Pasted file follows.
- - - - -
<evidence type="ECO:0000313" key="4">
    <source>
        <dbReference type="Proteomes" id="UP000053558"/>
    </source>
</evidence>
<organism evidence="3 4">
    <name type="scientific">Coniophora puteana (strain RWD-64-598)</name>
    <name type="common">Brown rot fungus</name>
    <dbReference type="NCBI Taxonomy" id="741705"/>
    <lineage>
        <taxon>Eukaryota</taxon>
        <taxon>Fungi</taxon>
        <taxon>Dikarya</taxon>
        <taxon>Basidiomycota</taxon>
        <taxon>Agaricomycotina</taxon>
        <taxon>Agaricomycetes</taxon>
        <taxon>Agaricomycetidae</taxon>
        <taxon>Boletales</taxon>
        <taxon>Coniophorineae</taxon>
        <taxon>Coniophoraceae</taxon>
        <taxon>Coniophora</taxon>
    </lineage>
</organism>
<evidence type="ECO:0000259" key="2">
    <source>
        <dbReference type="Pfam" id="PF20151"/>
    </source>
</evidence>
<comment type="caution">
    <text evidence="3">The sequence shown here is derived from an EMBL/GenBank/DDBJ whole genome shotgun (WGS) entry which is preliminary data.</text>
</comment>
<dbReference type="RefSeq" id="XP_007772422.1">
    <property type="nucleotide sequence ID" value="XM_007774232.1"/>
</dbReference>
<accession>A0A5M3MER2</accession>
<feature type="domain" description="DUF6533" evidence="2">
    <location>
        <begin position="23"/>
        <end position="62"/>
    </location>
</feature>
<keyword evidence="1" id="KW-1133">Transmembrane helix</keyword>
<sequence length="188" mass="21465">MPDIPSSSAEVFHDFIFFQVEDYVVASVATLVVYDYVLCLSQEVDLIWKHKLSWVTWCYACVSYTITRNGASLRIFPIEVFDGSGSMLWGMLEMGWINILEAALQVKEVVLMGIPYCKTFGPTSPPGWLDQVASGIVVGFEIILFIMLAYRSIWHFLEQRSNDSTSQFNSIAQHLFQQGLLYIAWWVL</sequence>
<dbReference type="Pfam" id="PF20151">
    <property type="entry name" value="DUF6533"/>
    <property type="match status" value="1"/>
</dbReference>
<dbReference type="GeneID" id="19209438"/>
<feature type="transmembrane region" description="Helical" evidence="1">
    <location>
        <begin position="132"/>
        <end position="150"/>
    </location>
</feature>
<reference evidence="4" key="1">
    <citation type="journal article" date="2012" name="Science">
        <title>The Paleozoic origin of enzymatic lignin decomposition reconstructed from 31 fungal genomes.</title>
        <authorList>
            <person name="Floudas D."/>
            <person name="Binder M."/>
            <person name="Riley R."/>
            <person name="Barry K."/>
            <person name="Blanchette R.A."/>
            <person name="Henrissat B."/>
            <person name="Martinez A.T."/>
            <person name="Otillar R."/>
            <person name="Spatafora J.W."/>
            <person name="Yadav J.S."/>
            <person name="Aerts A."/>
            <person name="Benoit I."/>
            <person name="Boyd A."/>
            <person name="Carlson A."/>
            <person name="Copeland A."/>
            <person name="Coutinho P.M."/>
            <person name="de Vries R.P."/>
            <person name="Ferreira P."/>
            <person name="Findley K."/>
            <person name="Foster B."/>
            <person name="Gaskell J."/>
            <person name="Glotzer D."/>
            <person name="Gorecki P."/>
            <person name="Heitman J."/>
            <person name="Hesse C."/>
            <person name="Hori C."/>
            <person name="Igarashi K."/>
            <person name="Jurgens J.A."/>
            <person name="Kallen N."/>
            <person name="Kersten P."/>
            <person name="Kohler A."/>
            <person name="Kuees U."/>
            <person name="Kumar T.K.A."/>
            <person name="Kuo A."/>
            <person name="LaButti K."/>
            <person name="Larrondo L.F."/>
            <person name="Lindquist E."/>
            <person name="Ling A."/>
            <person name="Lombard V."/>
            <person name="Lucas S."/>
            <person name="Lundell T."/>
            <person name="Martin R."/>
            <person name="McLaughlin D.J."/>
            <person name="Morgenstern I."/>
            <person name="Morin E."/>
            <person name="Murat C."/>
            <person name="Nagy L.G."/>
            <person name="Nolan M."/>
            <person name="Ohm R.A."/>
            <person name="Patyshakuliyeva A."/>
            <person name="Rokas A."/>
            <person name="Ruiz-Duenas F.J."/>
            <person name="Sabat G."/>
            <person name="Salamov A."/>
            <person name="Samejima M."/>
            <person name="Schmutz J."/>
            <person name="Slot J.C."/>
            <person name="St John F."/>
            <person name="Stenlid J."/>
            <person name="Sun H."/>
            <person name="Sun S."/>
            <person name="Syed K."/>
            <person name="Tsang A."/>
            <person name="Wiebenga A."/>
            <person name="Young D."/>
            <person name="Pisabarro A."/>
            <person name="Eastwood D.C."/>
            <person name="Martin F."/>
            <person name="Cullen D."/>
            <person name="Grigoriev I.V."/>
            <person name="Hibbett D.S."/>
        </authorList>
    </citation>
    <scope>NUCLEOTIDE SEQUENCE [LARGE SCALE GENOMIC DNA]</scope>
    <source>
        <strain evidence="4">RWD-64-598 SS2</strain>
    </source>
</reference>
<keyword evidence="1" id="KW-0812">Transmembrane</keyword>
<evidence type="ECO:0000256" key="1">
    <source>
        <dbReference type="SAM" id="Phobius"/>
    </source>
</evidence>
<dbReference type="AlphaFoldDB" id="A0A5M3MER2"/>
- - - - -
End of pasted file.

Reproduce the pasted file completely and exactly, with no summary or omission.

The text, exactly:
<evidence type="ECO:0000313" key="4">
    <source>
        <dbReference type="Proteomes" id="UP000053558"/>
    </source>
</evidence>
<organism evidence="3 4">
    <name type="scientific">Coniophora puteana (strain RWD-64-598)</name>
    <name type="common">Brown rot fungus</name>
    <dbReference type="NCBI Taxonomy" id="741705"/>
    <lineage>
        <taxon>Eukaryota</taxon>
        <taxon>Fungi</taxon>
        <taxon>Dikarya</taxon>
        <taxon>Basidiomycota</taxon>
        <taxon>Agaricomycotina</taxon>
        <taxon>Agaricomycetes</taxon>
        <taxon>Agaricomycetidae</taxon>
        <taxon>Boletales</taxon>
        <taxon>Coniophorineae</taxon>
        <taxon>Coniophoraceae</taxon>
        <taxon>Coniophora</taxon>
    </lineage>
</organism>
<evidence type="ECO:0000259" key="2">
    <source>
        <dbReference type="Pfam" id="PF20151"/>
    </source>
</evidence>
<comment type="caution">
    <text evidence="3">The sequence shown here is derived from an EMBL/GenBank/DDBJ whole genome shotgun (WGS) entry which is preliminary data.</text>
</comment>
<dbReference type="RefSeq" id="XP_007772422.1">
    <property type="nucleotide sequence ID" value="XM_007774232.1"/>
</dbReference>
<accession>A0A5M3MER2</accession>
<feature type="domain" description="DUF6533" evidence="2">
    <location>
        <begin position="23"/>
        <end position="62"/>
    </location>
</feature>
<keyword evidence="1" id="KW-1133">Transmembrane helix</keyword>
<sequence length="188" mass="21465">MPDIPSSSAEVFHDFIFFQVEDYVVASVATLVVYDYVLCLSQEVDLIWKHKLSWVTWCYACVSYTITRNGASLRIFPIEVFDGSGSMLWGMLEMGWINILEAALQVKEVVLMGIPYCKTFGPTSPPGWLDQVASGIVVGFEIILFIMLAYRSIWHFLEQRSNDSTSQFNSIAQHLFQQGLLYIAWWVL</sequence>
<dbReference type="Pfam" id="PF20151">
    <property type="entry name" value="DUF6533"/>
    <property type="match status" value="1"/>
</dbReference>
<dbReference type="GeneID" id="19209438"/>
<feature type="transmembrane region" description="Helical" evidence="1">
    <location>
        <begin position="132"/>
        <end position="150"/>
    </location>
</feature>
<reference evidence="4" key="1">
    <citation type="journal article" date="2012" name="Science">
        <title>The Paleozoic origin of enzymatic lignin decomposition reconstructed from 31 fungal genomes.</title>
        <authorList>
            <person name="Floudas D."/>
            <person name="Binder M."/>
            <person name="Riley R."/>
            <person name="Barry K."/>
            <person name="Blanchette R.A."/>
            <person name="Henrissat B."/>
            <person name="Martinez A.T."/>
            <person name="Otillar R."/>
            <person name="Spatafora J.W."/>
            <person name="Yadav J.S."/>
            <person name="Aerts A."/>
            <person name="Benoit I."/>
            <person name="Boyd A."/>
            <person name="Carlson A."/>
            <person name="Copeland A."/>
            <person name="Coutinho P.M."/>
            <person name="de Vries R.P."/>
            <person name="Ferreira P."/>
            <person name="Findley K."/>
            <person name="Foster B."/>
            <person name="Gaskell J."/>
            <person name="Glotzer D."/>
            <person name="Gorecki P."/>
            <person name="Heitman J."/>
            <person name="Hesse C."/>
            <person name="Hori C."/>
            <person name="Igarashi K."/>
            <person name="Jurgens J.A."/>
            <person name="Kallen N."/>
            <person name="Kersten P."/>
            <person name="Kohler A."/>
            <person name="Kuees U."/>
            <person name="Kumar T.K.A."/>
            <person name="Kuo A."/>
            <person name="LaButti K."/>
            <person name="Larrondo L.F."/>
            <person name="Lindquist E."/>
            <person name="Ling A."/>
            <person name="Lombard V."/>
            <person name="Lucas S."/>
            <person name="Lundell T."/>
            <person name="Martin R."/>
            <person name="McLaughlin D.J."/>
            <person name="Morgenstern I."/>
            <person name="Morin E."/>
            <person name="Murat C."/>
            <person name="Nagy L.G."/>
            <person name="Nolan M."/>
            <person name="Ohm R.A."/>
            <person name="Patyshakuliyeva A."/>
            <person name="Rokas A."/>
            <person name="Ruiz-Duenas F.J."/>
            <person name="Sabat G."/>
            <person name="Salamov A."/>
            <person name="Samejima M."/>
            <person name="Schmutz J."/>
            <person name="Slot J.C."/>
            <person name="St John F."/>
            <person name="Stenlid J."/>
            <person name="Sun H."/>
            <person name="Sun S."/>
            <person name="Syed K."/>
            <person name="Tsang A."/>
            <person name="Wiebenga A."/>
            <person name="Young D."/>
            <person name="Pisabarro A."/>
            <person name="Eastwood D.C."/>
            <person name="Martin F."/>
            <person name="Cullen D."/>
            <person name="Grigoriev I.V."/>
            <person name="Hibbett D.S."/>
        </authorList>
    </citation>
    <scope>NUCLEOTIDE SEQUENCE [LARGE SCALE GENOMIC DNA]</scope>
    <source>
        <strain evidence="4">RWD-64-598 SS2</strain>
    </source>
</reference>
<keyword evidence="1" id="KW-0812">Transmembrane</keyword>
<evidence type="ECO:0000256" key="1">
    <source>
        <dbReference type="SAM" id="Phobius"/>
    </source>
</evidence>
<dbReference type="AlphaFoldDB" id="A0A5M3MER2"/>